Pics include:

    1. The new transformers are beefier, using the same size lams, but more of them as this pic shows.

    2. In an early stage of development, this pic shows how the new transformers nestle right in place, and do not draw attention to themselves as replacement units.

    3. The small gap mentioned between the two transformers. It's not a precise measurement, just make sure they don't touch to allow for expansion with heat or general movement of the amplifier that might cause them to rub together. You can also see how the leads coming out of the right side of both transformers in this shot wrap around the rear of the transformer to enter the single lead hole provided for each transformer as discussed.

    4. And the gap left between the new Channel 2 output transformer, and the power transformer. As I said, space is at a premium.

    Since I use phone plugs for most of my speaker connections, you can also see that I took the opportunity to enlarge the right most rear chassis hole so that both holes on that end of the chassis could accommodate a 1/4 inch phone jack. Their center terminals connect to the leads exiting the rear of the chassis and connect to the original speaker connectors using appropriate slip-on terminals. The new jacks are color coded as: Red = Channel 2 or Right, Green = Channel 1 or Left.

    Next time, we'll take on feedback and stability.

    Dave
     

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  12. Sam Cogley

    Sam Cogley Last of the Time Lords Subscriber

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    Damn. I wish I had one of these in the basement instead of a pile of 8802s.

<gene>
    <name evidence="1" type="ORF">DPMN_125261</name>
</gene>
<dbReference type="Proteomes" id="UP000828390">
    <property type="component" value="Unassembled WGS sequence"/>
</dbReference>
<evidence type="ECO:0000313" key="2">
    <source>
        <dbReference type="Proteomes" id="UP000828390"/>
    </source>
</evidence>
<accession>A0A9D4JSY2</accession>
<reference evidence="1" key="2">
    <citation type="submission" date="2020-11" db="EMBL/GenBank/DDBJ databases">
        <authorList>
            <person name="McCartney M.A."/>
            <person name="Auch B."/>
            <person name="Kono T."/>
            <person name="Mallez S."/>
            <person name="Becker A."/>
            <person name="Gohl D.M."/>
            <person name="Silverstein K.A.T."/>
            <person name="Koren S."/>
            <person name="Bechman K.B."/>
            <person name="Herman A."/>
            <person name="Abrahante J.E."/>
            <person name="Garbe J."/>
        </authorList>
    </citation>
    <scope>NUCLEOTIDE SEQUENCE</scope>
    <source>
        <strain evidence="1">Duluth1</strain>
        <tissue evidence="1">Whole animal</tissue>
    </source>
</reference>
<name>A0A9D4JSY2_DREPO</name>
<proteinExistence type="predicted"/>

13. jwrauch

    jwrauch AK Subscriber Subscriber

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  14. Ziradog

    Ziradog AK Subscriber Subscriber

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    Really looking forward to the rest of this, but I have to ask one REALLY stupid question - Why not just use 4 ohm speakers? Most of the really good speakers I have from 1985 onward are 4 ohms, and some older ones were as well.
     
  15. dcgillespie

    dcgillespie Fisher SA-100 Clone Subscriber

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    D-- do you have any primary and secondary impedance information on OPTs used in this model?

    Dave
     
  16. TubeHiFiNut

    TubeHiFiNut Super Member

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    I am impressed with the clarity of your writing and the thoroughness with which you have approached this project.

    Well done!
     

     

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  17. dcgillespie

    dcgillespie Fisher SA-100 Clone Subscriber

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    Zira -- Many modern speakers are in fact 4 ohm units -- particularly in the auto industry -- but few of the modern speakers have the efficiency of the older Klipsch type speakers. I'm not saying they can't be found. But a lot of the folks using vintage tube amplifiers also use vintage speakers as well for a total package -- and there in lies the problem. The early (vintage) speakers that were 4 ohms (AR for example) were also highly inefficient. For those that have modern 4 ohm speakers of the required efficiency, then no change is needed. But most likely, most folks will welcome an 8 ohm output on this little guy.

    Thanks for following along!

    Dave
     
  18. gadget73

    gadget73 junk junkie Subscriber

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    So just to be clear here, the change in transformer was purely to get an 8 ohm output, not to resolve any other issues?
     
  19. dcgillespie

    dcgillespie Fisher SA-100 Clone Subscriber

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    That was surely a significant reason to change the transformer, but there were other reasons as well that will unfold along the way.

    Dave
     
  20. Kidmoe

    Kidmoe AK Subscriber Subscriber

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    Dave, You have our undivided attention!